When is the use of force for humanitarian purposes legitimate? The book examines this question through one of the most controversial examples of humanitarian intervention in the post-Cold War period: the 1999 NATO intervention in Kosovo. In the face of contemporary problems of legitimacy and justification, the book offers a deep engagement with developments at the intersection of Habermasian communicative ethics and International Relations. The result is a set of rigorous normative guidelines – the ‘communicative imperatives’ – intended for application in analyses of the process and legitimacy of international deliberations around the use of force. The book provides an innovative contribution to the theory of communicative ethics through which actors are able to critique and evaluate decisions to use force. The communicative ethics framework contributes a critical communicative dimension to the question of legitimacy that extends beyond the moral and legal approaches so often applied to the intervention in Kosovo. The application of the communicative imperatives reveals forms of communicative distortion which serves to contest conventional accounts of the legitimacy of the use of force in Kosovo.
The chapter examines and critiques two concepts popular within broadly normative schools of thought in International Relations: ‘good international citizenship’ and the ‘responsibility to protect’. In so doing, attention is drawn to both the problems posed by practices of inclusion and exclusion in international politics and the limits to conceptualisations of legitimacy when it is conflated with morality or legality. The chapter identifies these thematic areas of concern and sets out the parameters of the debate concerning legitimacy in IR which leads to the argument for the need for a critical communicative dimension to legitimacy.
The chapter challenges the essentialist ethnic assumptions which underpin some interpretations of the conflict, instead, exploring the political and social construction of ethnic tension in Kosovo. Following on from this, the chapter identifies a number of key processes and actors which contributed to the marginalisation of Kosovo between 1989-99 and thus to the development of violent conflict. This historical and contextual account highlights missed opportunities for dialogue or non-violent engagement prior to 1999 and picks up the theme of inclusion/exclusion. Set against the conventional narrative of events within the Security Council, the justification of last resort drawn on in 1998-99 to permit the shift to the use of force by NATO is problematised.
The chapter explores the ‘linguistic turn’ in critical and social theory of which Habermas was a central proponent and which has considerably influenced constructivist and critical theorists in International Relations. By exploring the work of scholars in both critical and constructivist IR camps who bring together the tripartite themes of the legitimacy of the use of force, a communicative-theoretic approach, and the intervention in Kosovo, the chapter argues that the underlying purposes of the critical and constructivist projects in IR remain somewhat different. Moreover, neither, as they have been articulated to date, fully captures the potential offered by a Habermasian-informed analysis of the role of justifications for the use of force.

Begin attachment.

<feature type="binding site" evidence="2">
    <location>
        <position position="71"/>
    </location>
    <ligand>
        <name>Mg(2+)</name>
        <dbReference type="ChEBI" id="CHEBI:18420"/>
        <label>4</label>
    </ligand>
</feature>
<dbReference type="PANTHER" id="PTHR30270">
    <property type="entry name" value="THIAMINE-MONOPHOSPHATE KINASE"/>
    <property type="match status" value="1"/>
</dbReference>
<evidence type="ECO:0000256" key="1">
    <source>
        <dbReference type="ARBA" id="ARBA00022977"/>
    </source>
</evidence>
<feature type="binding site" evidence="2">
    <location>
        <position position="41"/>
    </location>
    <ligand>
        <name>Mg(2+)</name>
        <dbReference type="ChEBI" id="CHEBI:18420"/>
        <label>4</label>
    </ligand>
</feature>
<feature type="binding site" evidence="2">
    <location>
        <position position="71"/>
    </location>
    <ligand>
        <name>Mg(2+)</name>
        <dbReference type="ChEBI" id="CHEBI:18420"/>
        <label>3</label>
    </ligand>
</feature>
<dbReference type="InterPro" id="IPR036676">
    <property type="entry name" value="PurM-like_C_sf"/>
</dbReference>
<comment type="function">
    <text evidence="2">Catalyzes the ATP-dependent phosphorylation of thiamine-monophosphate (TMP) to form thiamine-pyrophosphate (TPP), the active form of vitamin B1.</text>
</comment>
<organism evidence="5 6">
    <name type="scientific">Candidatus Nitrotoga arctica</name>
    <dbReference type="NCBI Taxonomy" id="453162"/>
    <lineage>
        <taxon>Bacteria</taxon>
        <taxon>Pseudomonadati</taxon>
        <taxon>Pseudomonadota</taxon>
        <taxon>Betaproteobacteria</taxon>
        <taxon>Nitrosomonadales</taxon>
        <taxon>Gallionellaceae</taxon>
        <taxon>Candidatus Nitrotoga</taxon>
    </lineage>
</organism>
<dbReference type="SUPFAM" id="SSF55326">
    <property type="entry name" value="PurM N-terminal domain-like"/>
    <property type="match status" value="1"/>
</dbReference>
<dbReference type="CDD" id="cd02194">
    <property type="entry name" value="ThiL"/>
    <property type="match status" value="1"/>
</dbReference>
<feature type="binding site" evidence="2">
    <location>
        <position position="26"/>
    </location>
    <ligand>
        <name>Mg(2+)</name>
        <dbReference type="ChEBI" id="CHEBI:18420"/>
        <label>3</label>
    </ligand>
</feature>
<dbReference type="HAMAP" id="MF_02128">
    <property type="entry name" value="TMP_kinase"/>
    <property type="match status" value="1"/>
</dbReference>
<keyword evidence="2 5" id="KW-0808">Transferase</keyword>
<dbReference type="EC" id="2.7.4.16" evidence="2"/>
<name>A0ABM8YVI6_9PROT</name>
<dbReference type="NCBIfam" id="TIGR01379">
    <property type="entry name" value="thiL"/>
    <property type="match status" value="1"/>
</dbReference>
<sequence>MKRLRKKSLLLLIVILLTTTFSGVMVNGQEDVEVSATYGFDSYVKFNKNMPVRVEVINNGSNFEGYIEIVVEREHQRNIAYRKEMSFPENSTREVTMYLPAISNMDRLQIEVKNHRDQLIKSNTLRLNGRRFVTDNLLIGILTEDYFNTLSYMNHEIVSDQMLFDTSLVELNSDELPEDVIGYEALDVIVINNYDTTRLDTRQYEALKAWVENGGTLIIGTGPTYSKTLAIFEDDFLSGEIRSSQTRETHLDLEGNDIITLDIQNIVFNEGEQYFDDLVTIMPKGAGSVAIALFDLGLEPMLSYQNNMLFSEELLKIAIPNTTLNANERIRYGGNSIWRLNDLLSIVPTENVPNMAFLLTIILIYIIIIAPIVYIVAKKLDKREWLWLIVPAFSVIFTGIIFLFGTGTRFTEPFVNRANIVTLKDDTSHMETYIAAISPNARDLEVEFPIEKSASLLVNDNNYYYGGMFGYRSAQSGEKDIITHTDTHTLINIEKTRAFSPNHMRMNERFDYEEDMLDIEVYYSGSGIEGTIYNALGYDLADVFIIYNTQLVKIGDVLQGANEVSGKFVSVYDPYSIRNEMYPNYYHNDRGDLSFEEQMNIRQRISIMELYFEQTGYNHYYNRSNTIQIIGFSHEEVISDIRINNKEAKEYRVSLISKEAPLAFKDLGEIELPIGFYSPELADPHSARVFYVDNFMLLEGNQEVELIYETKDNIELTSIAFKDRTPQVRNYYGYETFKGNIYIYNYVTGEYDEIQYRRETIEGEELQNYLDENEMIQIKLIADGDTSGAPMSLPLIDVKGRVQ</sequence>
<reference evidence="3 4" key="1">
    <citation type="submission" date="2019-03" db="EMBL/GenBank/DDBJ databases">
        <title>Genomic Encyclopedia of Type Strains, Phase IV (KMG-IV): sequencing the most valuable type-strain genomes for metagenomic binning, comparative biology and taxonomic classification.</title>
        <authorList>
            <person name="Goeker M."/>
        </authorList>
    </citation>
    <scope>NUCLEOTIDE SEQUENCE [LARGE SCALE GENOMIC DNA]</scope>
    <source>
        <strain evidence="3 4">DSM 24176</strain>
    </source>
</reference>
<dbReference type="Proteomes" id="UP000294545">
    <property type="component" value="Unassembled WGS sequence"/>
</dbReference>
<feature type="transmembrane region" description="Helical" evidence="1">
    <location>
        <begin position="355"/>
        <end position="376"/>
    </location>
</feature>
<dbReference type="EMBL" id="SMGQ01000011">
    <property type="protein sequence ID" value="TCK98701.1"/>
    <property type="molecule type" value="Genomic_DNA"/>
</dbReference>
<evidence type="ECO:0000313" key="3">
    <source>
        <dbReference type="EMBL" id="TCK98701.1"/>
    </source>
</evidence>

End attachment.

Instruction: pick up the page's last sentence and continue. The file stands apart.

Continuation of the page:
Dialogue as normative grounds and object of critique
The chapter introduces Habermas's key concepts for a communicative ethics and sets out the relevant debates surrounding his theory of communicative action and discourse ethics. It then looks at a variety of critical interventions which have contributed to reformulations of discourse ethics and how these themes have played out in the application of Habermasian theory to IR. Exploring the conversation between Habermas and those who have adopted and critiqued his theoretical position within IR serves to frame the wider debates concerning Habermas's project and sets out a number of key concerns with his approach. These concerns clarify why communicative ethics as it is developed in this book cannot simply map onto Habermas's own theoretical position. The chapter begins to articulate an alternative conception of communicative ethics which takes inspiration from but is not synonymous to Habermas's position.
Building on existing theories of communicative ethics and the limitations to Habermas's project identified in earlier chapters, this chapter articulates a series of communicative imperatives and a set of issues regarding the relationship between theory and practice which strike at the heart of the emancipatory and evaluative orientation of critical theory. The communicative imperatives have two key purposes: to operate as an instrument of critique and to guide actors and participants in the normative development of practical dialogue. The chapter seeks to facilitate our understanding of the role of language in the construction of legitimacy and to contribute to the procedural argument that how we arrive at decisions may be as important as the substance of those decisions.
This chapter sees the application of the communicative imperatives to the decision-making process surrounding the use of force in Kosovo. The analysis focuses primarily on deliberations within the Security Council, at the Holbrooke negotiations in 1998, and at the Rambouillet Conference in 1999 and offers an evaluation of the communicative practices adopted to justify the use of force. The interpretive power of the communicative imperatives unsettles conventional interpretations of the military intervention in 1999 through its contestation of the degree to which the communicative practices surrounding the decision to intervene were legitimate. Crucially, the communicative ethics framework challenges the enabling justification of last resort and highlights key moments of illegitimate dialogue which paved the way for the use of force.